When game engines are used for VR, they have to include many new capabilities: stereo rendering, higher frame rate, distortion correction, latency control and more. But one topic that is often overlooked is that VR game engine also have to deal with a wide variety of VR peripherals, each with their own API.
A non-VR engine primarily interfaces with a game controller, keyboard and mouse. These are well-understood peripherals with standard software interfaces. New types of keyboards, controllers and mice do appear on the market, but they share essentially identical interfaces to pre-existing devices.
In contrast, there is a much greater variety of VR devices: HMDs, motion and position trackers, hand and finger sensors, eye trackers, body suits, locomotion devices, force feedback devices, augmented reality cameras and more. Furthermore, each class of devices does not offer a common interface: working with a Leap Motion sensor is different than a Softkinetic one or an Intel Realsense one, even though the capabilities that they provide are similar.
The result? An endless effort to keep up. Consider the diagram below, showing just a small selection of available VR engines and a small subset of VR devices
|VR devices and VR engines face a constant struggle to support each other|
Consider a Sixense STEM motion controller. The Sixense team would probably like to make the STEM available to a widest possible range of software engines so that a developer can use STEM regardless of their engine of choice. Same goes for every other peripheral. Conversely, an Unreal Engine developer wants to support the maximum reasonable number of devices so that the game can reach the maximum number of users. Every permutation of VR device and game engine may have value. For the device vendor, there is a need how to build, test, optimize and deploy plugins for various engines. For the engine vendor, there is constant pressure - from both game developers and hardware makers - to offer device support.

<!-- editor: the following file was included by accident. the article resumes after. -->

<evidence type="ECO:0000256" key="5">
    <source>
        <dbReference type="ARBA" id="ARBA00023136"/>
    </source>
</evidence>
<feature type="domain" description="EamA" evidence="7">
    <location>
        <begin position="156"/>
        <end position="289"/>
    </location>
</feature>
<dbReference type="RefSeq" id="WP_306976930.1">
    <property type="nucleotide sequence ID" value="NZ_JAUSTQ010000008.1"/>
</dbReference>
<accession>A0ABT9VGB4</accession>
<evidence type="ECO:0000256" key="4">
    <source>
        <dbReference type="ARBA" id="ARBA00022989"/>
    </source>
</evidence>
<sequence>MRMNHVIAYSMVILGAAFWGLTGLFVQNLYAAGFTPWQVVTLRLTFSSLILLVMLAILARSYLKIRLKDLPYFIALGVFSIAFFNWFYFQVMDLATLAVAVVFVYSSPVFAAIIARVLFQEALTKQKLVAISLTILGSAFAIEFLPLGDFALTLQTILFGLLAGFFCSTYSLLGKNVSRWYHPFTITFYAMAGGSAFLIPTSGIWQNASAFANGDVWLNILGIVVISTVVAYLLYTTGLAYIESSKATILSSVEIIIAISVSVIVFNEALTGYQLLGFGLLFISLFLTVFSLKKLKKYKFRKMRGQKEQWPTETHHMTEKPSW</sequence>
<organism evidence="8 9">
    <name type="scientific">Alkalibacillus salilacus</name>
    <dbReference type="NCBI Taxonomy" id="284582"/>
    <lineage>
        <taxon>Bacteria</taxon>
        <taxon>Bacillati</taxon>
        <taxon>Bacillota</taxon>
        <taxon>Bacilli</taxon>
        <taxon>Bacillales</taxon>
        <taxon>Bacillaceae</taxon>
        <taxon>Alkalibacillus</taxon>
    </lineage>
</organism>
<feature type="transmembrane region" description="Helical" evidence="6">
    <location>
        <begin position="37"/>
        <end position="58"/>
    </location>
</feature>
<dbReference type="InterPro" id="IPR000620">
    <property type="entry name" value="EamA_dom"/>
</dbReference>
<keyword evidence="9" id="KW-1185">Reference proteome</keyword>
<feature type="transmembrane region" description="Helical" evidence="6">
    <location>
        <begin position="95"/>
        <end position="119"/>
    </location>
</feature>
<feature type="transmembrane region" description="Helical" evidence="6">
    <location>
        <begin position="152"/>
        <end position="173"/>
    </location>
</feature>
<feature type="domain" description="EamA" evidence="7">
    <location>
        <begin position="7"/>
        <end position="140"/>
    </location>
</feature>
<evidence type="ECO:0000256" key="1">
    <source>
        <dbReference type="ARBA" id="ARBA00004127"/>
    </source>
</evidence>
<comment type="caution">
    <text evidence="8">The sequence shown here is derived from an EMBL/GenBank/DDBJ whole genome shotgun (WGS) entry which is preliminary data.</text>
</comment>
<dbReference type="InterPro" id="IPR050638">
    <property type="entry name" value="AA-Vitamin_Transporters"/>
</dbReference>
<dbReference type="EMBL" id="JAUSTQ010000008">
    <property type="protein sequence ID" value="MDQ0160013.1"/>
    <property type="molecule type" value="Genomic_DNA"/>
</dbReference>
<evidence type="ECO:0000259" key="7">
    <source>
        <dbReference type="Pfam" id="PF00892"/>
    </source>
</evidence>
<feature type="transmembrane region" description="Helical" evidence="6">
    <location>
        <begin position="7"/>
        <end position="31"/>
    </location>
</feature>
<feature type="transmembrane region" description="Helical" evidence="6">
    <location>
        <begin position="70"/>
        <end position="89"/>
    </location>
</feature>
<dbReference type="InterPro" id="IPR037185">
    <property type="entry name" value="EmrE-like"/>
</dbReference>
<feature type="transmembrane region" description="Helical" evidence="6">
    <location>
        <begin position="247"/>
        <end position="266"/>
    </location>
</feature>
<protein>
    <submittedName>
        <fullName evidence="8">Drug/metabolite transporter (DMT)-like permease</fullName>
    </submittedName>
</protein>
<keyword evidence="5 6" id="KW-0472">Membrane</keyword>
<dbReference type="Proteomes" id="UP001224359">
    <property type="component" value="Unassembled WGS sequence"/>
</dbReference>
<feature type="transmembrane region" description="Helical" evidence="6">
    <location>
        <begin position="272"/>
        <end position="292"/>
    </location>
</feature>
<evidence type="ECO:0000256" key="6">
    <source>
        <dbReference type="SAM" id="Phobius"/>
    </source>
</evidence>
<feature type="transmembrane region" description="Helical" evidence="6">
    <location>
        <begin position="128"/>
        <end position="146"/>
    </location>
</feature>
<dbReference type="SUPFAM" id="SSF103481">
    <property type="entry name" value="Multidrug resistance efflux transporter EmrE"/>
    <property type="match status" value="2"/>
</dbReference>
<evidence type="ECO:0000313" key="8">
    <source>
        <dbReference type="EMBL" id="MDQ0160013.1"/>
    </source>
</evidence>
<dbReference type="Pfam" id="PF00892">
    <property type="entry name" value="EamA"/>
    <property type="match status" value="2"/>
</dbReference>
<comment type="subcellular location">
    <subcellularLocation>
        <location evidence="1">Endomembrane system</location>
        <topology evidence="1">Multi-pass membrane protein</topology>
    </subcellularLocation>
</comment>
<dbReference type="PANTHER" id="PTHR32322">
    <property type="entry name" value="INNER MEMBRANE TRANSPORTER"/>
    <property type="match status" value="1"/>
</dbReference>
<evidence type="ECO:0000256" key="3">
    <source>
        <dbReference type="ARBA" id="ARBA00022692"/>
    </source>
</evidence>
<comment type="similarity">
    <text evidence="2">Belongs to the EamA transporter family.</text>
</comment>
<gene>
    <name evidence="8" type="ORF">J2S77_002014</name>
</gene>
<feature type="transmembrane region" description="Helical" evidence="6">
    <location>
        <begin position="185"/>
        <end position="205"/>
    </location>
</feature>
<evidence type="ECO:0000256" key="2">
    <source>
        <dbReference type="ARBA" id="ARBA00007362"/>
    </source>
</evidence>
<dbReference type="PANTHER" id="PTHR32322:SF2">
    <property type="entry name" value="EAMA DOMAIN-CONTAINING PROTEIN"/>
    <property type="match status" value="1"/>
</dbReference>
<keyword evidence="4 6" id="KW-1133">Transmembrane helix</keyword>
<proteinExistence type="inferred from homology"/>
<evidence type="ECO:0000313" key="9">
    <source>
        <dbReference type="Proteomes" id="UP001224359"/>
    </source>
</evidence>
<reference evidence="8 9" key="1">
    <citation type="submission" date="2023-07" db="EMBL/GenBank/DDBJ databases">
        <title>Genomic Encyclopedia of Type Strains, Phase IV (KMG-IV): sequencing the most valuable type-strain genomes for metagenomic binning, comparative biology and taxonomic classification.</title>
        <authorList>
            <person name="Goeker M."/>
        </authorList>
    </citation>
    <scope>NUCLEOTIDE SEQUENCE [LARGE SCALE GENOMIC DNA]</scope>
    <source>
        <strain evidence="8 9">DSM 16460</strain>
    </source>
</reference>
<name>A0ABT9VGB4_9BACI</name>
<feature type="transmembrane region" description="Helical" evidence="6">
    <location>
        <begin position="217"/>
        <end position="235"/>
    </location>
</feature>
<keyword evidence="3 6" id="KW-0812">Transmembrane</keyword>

That's why every VR game engine needs a middleware abstraction layer like the OSVR SDK. OSVR factors devices into common interfaces - tracker, skeleton, imager, etc. - and then provides a standard device-independent interface to the game engine. Just like desktop scanners offer a TWAIN interface that applications can use regardless of the scanner vendor, OSVR offers optimized skeleton, eye tracker and other VR interfaces that work regardless of the underlying hardware.